He knew early on that he wasn’t destined for the professions like medicine, teaching and law encouraged by his school and opted for art school instead.
“I had a misspent youth!” says Peter with a grin. “ I didn’t apply myself to academic studies but loved model making so I went to Art College - West Surrey College of Art and Design to be precise - where I did a diploma in animation.
“It was wonderful. It felt like I had come home. It was delightful, I never wanted to leave.”
In 1977 Brian Cosgrove of Cosgrove Hall Films was recruiting animators for a film called The Talking Parcel and came to the college’s diploma show.
“He didn’t find any animators for the project but by chance saw some of my puppets and offered me six weeks’ work to finish off some puppets,” says Peter. “I was paid £30 a week out of petty cash. When I got there, there was a bit of confusion because Brian was on holiday and had forgotten to tell anyone I was coming.
“It wasn’t the most auspicious start to my animating career but I stayed for 15 years.”
While at Cosgrove Hall Peter worked on childhood favourites like Chorlton and the Wheelies, the Reluctant Dragon and the Wind in the Willows - working his way up to be head of the puppet workshop.
Along the way he worked with animator Ian Mackinnon, who was working on an animated film called The Sandman with colleagues Paul Berry and Colin Batty, which went on to be nominated for an Oscar and is now part of the curriculum if you study animation.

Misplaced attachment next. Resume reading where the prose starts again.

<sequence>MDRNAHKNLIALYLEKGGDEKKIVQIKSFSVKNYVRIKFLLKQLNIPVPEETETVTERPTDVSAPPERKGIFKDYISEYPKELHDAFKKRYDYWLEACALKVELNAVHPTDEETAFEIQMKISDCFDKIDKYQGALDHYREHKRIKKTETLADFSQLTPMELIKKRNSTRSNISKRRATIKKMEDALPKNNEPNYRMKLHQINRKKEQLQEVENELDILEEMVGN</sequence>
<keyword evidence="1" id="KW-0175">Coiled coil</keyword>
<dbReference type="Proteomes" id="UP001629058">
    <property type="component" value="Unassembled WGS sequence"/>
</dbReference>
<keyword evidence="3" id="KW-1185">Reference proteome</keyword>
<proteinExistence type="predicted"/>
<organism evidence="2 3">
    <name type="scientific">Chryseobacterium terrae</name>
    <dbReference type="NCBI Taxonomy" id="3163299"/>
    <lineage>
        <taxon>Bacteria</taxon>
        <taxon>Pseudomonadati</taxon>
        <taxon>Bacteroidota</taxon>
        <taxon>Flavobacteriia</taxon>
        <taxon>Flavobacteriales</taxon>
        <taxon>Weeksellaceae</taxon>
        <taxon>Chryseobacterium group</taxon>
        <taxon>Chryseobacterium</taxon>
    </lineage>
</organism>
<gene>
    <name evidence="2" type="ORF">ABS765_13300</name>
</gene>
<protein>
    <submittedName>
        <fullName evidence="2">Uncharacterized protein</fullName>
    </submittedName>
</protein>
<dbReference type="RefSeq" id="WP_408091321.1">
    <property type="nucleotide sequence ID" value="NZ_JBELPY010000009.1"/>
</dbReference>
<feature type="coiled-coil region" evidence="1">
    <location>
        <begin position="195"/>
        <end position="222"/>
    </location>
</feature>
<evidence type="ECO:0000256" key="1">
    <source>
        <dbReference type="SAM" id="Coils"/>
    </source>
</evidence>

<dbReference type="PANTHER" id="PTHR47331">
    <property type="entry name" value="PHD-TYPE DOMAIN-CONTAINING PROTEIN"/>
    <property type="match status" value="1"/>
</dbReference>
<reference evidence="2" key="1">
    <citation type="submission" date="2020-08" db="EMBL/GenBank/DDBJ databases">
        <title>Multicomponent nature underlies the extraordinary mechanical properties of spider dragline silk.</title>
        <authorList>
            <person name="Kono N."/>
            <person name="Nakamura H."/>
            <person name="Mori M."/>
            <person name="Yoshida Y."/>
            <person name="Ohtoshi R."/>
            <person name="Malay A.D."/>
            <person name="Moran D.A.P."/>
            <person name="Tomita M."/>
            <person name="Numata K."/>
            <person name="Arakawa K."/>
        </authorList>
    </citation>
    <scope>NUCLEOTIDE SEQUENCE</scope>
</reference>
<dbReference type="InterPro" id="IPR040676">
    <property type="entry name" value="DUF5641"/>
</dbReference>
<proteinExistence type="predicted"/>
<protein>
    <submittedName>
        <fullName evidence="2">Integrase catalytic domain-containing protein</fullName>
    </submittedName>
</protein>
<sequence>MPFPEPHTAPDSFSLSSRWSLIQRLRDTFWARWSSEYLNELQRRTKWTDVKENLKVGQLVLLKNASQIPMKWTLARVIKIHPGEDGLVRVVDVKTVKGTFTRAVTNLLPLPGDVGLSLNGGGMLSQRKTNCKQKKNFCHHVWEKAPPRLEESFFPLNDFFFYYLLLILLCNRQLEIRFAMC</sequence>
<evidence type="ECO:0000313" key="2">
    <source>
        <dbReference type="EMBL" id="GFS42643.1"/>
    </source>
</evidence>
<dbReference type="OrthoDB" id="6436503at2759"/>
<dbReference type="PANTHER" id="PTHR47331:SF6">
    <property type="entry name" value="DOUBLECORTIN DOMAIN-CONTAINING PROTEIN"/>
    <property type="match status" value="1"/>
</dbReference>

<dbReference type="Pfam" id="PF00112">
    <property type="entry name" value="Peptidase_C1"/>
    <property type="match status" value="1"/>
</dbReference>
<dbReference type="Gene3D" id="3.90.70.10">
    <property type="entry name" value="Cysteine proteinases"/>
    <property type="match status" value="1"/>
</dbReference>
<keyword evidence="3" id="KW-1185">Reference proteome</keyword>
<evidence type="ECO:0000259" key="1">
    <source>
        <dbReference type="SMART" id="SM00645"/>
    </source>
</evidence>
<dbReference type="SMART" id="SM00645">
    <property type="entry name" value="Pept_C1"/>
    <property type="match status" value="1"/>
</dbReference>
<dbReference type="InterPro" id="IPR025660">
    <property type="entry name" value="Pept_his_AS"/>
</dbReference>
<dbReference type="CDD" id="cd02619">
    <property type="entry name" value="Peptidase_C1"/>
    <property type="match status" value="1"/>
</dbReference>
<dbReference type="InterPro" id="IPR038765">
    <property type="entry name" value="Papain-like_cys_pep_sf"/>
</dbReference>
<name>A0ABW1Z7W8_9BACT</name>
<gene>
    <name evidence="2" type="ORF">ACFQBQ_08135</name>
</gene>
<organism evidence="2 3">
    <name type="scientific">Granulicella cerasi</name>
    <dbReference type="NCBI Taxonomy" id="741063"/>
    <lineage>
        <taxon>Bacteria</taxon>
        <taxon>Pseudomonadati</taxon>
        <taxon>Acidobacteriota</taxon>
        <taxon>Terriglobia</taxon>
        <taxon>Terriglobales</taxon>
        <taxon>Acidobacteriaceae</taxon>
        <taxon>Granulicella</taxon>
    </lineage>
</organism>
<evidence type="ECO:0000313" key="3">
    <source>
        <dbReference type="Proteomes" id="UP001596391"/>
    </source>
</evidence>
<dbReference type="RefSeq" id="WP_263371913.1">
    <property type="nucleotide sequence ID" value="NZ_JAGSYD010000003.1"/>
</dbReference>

Just in case you’re off to Google it - be warned. It’s a truly terrifying work of art so don’t let your young kids watch it before bedtime. They’ll be too scared to sleep. Then in 1992 Cosgrove Hall closed down and he decided to set up Mackinnon & Saunders with Ian Mackinnon.
“My wife had just announced that we were expecting our first child so it wasn’t the best of times. I felt a bit out on a limb and we had another mouth to feed. Cosgrove Hall was a delightful place to work. I’d still be there now. They were great bosses to work for. They loved their staff, had no egos, were very supportive and they wanted to do their best.
“It was like an extension of art college but you got paid. Our new company was about making puppets for stop motion animation which was very specialist. We were a one trick pony.
“I’m incredibly lucky to be in business with Ian. He’s a renaissance man. He excels at everything he turns his hand to including running a business. We work hard and have a dedicated team of 82 at the moment.